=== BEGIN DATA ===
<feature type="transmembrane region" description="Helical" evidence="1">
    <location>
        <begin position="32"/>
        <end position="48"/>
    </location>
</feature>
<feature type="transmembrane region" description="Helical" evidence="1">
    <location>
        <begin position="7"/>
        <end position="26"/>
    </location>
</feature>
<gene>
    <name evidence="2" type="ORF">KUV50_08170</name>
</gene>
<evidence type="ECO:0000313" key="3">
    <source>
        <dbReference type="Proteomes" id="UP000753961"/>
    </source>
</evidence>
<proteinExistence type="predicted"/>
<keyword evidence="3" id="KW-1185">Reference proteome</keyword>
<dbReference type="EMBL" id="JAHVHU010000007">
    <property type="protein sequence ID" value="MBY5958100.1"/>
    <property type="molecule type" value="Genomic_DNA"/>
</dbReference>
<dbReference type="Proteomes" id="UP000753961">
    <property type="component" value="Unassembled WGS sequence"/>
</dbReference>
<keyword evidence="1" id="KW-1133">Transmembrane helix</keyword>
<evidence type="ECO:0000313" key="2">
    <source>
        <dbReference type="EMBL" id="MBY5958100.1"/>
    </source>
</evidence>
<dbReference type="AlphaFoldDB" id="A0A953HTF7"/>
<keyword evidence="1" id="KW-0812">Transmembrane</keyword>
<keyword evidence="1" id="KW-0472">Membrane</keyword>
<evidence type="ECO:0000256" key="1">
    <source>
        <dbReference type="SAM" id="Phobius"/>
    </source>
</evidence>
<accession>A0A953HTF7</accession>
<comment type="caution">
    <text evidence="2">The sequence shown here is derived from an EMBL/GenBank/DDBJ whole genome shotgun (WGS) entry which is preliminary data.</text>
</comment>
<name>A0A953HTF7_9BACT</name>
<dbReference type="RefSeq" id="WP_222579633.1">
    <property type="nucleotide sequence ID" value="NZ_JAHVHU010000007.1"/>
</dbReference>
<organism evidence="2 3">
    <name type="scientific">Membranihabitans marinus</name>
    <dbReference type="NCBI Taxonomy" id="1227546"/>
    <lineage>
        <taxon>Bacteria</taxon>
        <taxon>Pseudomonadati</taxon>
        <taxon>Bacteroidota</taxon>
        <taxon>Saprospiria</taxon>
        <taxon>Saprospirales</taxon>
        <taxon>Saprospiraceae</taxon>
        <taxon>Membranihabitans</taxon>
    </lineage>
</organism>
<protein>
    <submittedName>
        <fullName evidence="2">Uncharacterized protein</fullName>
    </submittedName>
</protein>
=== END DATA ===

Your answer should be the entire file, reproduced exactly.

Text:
<feature type="transmembrane region" description="Helical" evidence="1">
    <location>
        <begin position="32"/>
        <end position="48"/>
    </location>
</feature>
<feature type="transmembrane region" description="Helical" evidence="1">
    <location>
        <begin position="7"/>
        <end position="26"/>
    </location>
</feature>
<gene>
    <name evidence="2" type="ORF">KUV50_08170</name>
</gene>
<evidence type="ECO:0000313" key="3">
    <source>
        <dbReference type="Proteomes" id="UP000753961"/>
    </source>
</evidence>
<proteinExistence type="predicted"/>
<keyword evidence="3" id="KW-1185">Reference proteome</keyword>
<dbReference type="EMBL" id="JAHVHU010000007">
    <property type="protein sequence ID" value="MBY5958100.1"/>
    <property type="molecule type" value="Genomic_DNA"/>
</dbReference>
<dbReference type="Proteomes" id="UP000753961">
    <property type="component" value="Unassembled WGS sequence"/>
</dbReference>
<keyword evidence="1" id="KW-1133">Transmembrane helix</keyword>
<evidence type="ECO:0000313" key="2">
    <source>
        <dbReference type="EMBL" id="MBY5958100.1"/>
    </source>
</evidence>
<dbReference type="AlphaFoldDB" id="A0A953HTF7"/>
<keyword evidence="1" id="KW-0812">Transmembrane</keyword>
<keyword evidence="1" id="KW-0472">Membrane</keyword>
<evidence type="ECO:0000256" key="1">
    <source>
        <dbReference type="SAM" id="Phobius"/>
    </source>
</evidence>
<accession>A0A953HTF7</accession>
<comment type="caution">
    <text evidence="2">The sequence shown here is derived from an EMBL/GenBank/DDBJ whole genome shotgun (WGS) entry which is preliminary data.</text>
</comment>
<name>A0A953HTF7_9BACT</name>
<dbReference type="RefSeq" id="WP_222579633.1">
    <property type="nucleotide sequence ID" value="NZ_JAHVHU010000007.1"/>
</dbReference>
<organism evidence="2 3">
    <name type="scientific">Membranihabitans marinus</name>
    <dbReference type="NCBI Taxonomy" id="1227546"/>
    <lineage>
        <taxon>Bacteria</taxon>
        <taxon>Pseudomonadati</taxon>
        <taxon>Bacteroidota</taxon>
        <taxon>Saprospiria</taxon>
        <taxon>Saprospirales</taxon>
        <taxon>Saprospiraceae</taxon>
        <taxon>Membranihabitans</taxon>
    </lineage>
</organism>
<protein>
    <submittedName>
        <fullName evidence="2">Uncharacterized protein</fullName>
    </submittedName>
</protein>